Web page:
Background and early career
He was born at Nether Wallop in Hampshire, second son of Richard Reade (died 1555), Lord of the Manor of Wallop, and his wife Margaret. He was educated at Winchester College and New College, Oxford, where he became a fellow in 1528. He took the degrees of Bachelor of Civil Law at Oxford in 1537 and Doctor of Civil Law at the same university in 1540. He quickly acquired a reputation as "a man of learning and experience". He was made a Master of Chancery and undertook a crucial trade mission to Flanders.[failed verification] He was knighted in 1544.
Lord Chancellor of Ireland and later life
In 1546 Sir John Alan, the Lord Chancellor of Ireland, was removed from office on a charge of corruption, and Reade was sent to Ireland to replace him. He was granted a house in the precincts of St. Patrick's Cathedral, and the manor of Moyglare near Maynooth, County Kildare. In 1548 Alan was reinstated as Chancellor. Reade returned to England where he became Master of Requests. He later purchased the manors of Redbourn near St. Albans and Tangley near Andover.
Death and family
He died on 11 July 1576 and was buried at St Mary's Church, Redbourn. He left legacies to Winchester College and for the upkeep of the parish of Redbourn. The manor of Redbourn itself was inherited by his eldest son Innocent, who also inherited the older family estate at Nether Wallop. His second son John died at the age of nineteen, while his third son Andrew became a substantial landowner in Hampshire, acquiring the manors of Linkenholt and Faccombe.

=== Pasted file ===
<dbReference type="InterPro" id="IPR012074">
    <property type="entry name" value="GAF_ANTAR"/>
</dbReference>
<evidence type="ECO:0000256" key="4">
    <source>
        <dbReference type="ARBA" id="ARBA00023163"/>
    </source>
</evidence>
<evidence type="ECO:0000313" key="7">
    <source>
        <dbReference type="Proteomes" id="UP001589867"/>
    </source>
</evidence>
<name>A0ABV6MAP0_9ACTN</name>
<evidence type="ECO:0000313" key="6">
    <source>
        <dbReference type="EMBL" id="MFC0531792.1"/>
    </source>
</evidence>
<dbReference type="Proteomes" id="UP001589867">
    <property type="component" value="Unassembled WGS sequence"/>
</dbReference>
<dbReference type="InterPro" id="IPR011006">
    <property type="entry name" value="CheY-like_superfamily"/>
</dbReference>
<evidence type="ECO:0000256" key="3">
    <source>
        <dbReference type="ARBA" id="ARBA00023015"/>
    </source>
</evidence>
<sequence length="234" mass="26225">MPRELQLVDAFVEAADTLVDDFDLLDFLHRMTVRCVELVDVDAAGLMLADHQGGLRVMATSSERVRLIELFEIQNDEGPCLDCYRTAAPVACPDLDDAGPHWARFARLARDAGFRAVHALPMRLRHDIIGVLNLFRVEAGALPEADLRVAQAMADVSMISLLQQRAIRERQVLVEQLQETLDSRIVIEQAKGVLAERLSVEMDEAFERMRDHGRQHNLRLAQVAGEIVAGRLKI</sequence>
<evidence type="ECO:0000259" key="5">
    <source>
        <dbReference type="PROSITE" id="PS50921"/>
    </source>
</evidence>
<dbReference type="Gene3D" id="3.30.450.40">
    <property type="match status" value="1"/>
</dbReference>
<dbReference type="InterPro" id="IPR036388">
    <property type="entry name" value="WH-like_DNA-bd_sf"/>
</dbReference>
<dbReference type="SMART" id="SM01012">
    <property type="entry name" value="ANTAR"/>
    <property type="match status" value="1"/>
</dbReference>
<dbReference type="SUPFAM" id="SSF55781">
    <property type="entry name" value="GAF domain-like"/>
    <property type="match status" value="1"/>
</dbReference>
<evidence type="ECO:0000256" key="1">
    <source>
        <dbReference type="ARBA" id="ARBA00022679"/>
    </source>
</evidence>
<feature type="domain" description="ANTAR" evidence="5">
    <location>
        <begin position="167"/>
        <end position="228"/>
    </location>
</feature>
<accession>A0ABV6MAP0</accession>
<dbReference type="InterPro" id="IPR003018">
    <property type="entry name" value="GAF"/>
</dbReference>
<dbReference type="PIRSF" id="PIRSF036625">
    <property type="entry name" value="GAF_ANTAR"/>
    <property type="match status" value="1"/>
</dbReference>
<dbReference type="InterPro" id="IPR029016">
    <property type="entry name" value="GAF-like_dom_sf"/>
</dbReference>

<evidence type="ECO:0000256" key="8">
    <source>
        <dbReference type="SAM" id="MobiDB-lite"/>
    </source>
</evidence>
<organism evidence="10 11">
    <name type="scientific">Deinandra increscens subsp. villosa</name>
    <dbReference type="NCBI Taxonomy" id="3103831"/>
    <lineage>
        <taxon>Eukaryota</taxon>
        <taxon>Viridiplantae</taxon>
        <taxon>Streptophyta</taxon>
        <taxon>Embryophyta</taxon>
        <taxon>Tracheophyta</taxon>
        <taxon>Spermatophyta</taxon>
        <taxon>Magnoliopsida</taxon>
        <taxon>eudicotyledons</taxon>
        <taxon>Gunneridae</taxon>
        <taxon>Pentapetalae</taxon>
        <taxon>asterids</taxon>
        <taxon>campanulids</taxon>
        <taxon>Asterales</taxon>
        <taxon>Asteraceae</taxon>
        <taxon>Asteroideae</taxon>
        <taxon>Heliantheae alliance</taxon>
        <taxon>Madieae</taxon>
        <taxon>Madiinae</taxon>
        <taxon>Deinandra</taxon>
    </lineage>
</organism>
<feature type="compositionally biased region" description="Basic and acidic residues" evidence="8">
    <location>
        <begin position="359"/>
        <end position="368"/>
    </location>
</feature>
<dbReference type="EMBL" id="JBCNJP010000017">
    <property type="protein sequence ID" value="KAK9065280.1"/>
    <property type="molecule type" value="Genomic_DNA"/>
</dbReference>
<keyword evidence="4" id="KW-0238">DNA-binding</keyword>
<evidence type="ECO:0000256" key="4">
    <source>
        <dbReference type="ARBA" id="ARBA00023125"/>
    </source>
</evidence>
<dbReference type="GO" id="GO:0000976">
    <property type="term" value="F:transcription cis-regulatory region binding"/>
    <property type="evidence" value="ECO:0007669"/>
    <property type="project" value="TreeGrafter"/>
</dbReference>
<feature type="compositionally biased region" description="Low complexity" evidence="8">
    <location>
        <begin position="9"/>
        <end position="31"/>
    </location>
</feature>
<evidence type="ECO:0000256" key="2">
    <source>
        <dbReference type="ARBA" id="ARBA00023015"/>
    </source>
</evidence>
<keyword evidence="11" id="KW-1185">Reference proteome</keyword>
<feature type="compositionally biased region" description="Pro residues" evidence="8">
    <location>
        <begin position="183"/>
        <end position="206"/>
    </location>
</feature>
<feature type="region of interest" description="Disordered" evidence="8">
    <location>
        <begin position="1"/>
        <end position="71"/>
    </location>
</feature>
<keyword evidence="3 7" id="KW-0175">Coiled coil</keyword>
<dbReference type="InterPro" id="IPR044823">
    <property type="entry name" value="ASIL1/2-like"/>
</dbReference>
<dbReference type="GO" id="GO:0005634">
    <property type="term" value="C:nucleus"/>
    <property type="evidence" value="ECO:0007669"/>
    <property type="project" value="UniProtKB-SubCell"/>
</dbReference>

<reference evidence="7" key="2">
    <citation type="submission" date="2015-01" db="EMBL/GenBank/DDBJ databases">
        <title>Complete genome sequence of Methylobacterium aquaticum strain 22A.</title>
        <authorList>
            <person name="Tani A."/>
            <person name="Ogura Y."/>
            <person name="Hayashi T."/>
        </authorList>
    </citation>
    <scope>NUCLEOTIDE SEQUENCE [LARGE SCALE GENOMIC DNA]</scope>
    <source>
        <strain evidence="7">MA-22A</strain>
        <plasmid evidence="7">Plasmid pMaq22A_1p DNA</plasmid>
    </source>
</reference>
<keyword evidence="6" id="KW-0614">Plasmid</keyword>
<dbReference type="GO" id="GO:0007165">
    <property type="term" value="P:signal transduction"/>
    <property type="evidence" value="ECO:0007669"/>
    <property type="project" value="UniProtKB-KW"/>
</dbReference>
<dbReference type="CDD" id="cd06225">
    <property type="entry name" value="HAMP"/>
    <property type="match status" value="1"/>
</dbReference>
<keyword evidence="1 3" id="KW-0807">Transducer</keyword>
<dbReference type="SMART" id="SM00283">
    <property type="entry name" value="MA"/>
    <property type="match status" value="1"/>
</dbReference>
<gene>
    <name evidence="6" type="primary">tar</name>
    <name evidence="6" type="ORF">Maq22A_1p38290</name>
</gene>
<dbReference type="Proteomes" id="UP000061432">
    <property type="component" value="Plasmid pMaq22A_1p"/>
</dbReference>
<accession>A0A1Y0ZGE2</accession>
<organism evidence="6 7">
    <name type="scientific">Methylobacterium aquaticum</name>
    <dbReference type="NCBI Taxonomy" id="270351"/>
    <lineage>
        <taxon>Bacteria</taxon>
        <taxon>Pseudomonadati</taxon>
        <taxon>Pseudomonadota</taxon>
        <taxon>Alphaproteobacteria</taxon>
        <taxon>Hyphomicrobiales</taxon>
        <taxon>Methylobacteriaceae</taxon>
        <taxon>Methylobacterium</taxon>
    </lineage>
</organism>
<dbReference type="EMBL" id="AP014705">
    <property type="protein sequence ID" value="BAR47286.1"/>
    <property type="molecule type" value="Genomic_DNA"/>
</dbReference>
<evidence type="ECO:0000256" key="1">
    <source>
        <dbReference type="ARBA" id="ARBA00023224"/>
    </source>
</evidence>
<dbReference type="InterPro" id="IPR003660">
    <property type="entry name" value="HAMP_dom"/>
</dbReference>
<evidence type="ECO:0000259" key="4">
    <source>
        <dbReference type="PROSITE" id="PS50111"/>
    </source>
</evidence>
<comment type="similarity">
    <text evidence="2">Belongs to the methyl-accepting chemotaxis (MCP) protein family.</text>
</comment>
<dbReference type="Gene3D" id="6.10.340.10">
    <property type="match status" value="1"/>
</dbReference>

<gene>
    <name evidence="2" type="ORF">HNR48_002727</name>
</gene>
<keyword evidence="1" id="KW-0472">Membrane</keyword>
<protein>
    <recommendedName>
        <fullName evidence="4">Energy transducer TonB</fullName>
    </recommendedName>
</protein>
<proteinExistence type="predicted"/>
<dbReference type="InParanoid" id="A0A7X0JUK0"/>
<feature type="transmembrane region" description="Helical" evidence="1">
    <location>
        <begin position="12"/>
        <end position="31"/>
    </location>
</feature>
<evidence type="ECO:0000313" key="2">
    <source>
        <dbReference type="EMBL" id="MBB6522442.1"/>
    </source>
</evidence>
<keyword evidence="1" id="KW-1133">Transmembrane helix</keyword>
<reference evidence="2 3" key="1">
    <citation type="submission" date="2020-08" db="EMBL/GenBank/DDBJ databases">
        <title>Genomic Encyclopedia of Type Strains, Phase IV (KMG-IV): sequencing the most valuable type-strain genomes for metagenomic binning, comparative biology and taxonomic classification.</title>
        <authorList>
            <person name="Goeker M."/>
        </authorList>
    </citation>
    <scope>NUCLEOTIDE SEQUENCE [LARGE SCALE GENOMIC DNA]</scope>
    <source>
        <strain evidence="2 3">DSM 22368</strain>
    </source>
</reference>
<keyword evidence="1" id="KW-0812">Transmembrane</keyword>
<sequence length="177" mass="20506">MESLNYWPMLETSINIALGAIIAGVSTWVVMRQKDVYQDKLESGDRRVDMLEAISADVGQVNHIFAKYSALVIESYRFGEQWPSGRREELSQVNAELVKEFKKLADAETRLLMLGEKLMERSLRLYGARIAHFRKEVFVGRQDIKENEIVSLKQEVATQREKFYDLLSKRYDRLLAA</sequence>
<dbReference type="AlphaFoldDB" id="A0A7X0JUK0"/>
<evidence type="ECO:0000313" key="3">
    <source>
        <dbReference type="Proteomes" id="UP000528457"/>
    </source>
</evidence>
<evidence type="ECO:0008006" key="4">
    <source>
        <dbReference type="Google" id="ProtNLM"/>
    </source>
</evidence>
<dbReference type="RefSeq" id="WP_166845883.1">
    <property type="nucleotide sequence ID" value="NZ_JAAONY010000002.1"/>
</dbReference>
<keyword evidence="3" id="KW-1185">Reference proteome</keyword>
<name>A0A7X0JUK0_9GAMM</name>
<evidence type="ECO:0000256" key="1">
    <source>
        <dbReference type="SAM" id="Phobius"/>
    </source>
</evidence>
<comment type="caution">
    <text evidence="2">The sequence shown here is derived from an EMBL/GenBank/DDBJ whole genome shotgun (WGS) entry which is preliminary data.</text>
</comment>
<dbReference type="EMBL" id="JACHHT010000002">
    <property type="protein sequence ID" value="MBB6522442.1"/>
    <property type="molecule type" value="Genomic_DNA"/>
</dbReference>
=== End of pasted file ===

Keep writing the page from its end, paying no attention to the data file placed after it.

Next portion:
Richard's wife was Anne Tregonwell, daughter of the prominent jurist Sir John Tregonwell of Milton Abbas, Dorset, and his second wife Elizabeth Bruce. In addition to the above-mentioned sons, they had a daughter, Anne, who married a Mr. Wilgosse.
- Gregg, E. Stuart, junior A Crane's Foot, (or Pedigree), of Branches of the Gregg, Stuart, Robinson, Dobbs and allied families. Hilton Head, South Carolina, 1975; p. 253
- Gregg, p. 253
- Ball, F. Elrington. The Judges in Ireland 1221-1921. London: John Murray, 1926
- Moyglare House still exists, though the present building dates from the eighteenth century.
- O'Flanagan, J. Roderick. Lives of the Lord Chancellors and Keepers of the Great Seal of Ireland. London, 1870